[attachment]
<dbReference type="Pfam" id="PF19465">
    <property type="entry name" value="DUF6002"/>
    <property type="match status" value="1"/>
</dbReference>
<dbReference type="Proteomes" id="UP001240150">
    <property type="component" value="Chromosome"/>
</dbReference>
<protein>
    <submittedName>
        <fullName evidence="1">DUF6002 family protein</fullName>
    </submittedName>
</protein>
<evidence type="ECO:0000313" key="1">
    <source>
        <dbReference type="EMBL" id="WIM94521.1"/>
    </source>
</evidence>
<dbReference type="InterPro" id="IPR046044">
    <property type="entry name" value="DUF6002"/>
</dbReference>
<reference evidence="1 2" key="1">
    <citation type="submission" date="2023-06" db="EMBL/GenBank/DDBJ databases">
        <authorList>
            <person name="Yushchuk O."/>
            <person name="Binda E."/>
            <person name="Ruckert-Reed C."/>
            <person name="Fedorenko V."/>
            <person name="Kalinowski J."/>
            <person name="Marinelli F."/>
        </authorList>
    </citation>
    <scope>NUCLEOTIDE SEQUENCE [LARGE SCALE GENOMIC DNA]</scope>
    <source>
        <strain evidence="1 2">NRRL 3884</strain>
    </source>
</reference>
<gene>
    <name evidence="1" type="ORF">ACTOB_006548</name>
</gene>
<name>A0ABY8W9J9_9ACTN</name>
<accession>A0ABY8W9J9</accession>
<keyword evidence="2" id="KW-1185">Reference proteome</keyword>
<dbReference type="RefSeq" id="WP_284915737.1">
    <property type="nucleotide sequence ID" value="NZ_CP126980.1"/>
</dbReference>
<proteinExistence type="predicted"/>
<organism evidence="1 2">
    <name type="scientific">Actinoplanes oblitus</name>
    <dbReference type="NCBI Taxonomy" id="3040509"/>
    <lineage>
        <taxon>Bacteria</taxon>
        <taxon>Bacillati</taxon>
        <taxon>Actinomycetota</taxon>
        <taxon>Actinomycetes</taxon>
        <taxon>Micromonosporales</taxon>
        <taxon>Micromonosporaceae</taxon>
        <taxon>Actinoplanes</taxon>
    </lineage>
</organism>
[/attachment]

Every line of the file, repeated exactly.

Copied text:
<dbReference type="Pfam" id="PF19465">
    <property type="entry name" value="DUF6002"/>
    <property type="match status" value="1"/>
</dbReference>
<dbReference type="Proteomes" id="UP001240150">
    <property type="component" value="Chromosome"/>
</dbReference>
<protein>
    <submittedName>
        <fullName evidence="1">DUF6002 family protein</fullName>
    </submittedName>
</protein>
<evidence type="ECO:0000313" key="1">
    <source>
        <dbReference type="EMBL" id="WIM94521.1"/>
    </source>
</evidence>
<dbReference type="InterPro" id="IPR046044">
    <property type="entry name" value="DUF6002"/>
</dbReference>
<reference evidence="1 2" key="1">
    <citation type="submission" date="2023-06" db="EMBL/GenBank/DDBJ databases">
        <authorList>
            <person name="Yushchuk O."/>
            <person name="Binda E."/>
            <person name="Ruckert-Reed C."/>
            <person name="Fedorenko V."/>
            <person name="Kalinowski J."/>
            <person name="Marinelli F."/>
        </authorList>
    </citation>
    <scope>NUCLEOTIDE SEQUENCE [LARGE SCALE GENOMIC DNA]</scope>
    <source>
        <strain evidence="1 2">NRRL 3884</strain>
    </source>
</reference>
<gene>
    <name evidence="1" type="ORF">ACTOB_006548</name>
</gene>
<name>A0ABY8W9J9_9ACTN</name>
<accession>A0ABY8W9J9</accession>
<keyword evidence="2" id="KW-1185">Reference proteome</keyword>
<dbReference type="RefSeq" id="WP_284915737.1">
    <property type="nucleotide sequence ID" value="NZ_CP126980.1"/>
</dbReference>
<proteinExistence type="predicted"/>
<organism evidence="1 2">
    <name type="scientific">Actinoplanes oblitus</name>
    <dbReference type="NCBI Taxonomy" id="3040509"/>
    <lineage>
        <taxon>Bacteria</taxon>
        <taxon>Bacillati</taxon>
        <taxon>Actinomycetota</taxon>
        <taxon>Actinomycetes</taxon>
        <taxon>Micromonosporales</taxon>
        <taxon>Micromonosporaceae</taxon>
        <taxon>Actinoplanes</taxon>
    </lineage>
</organism>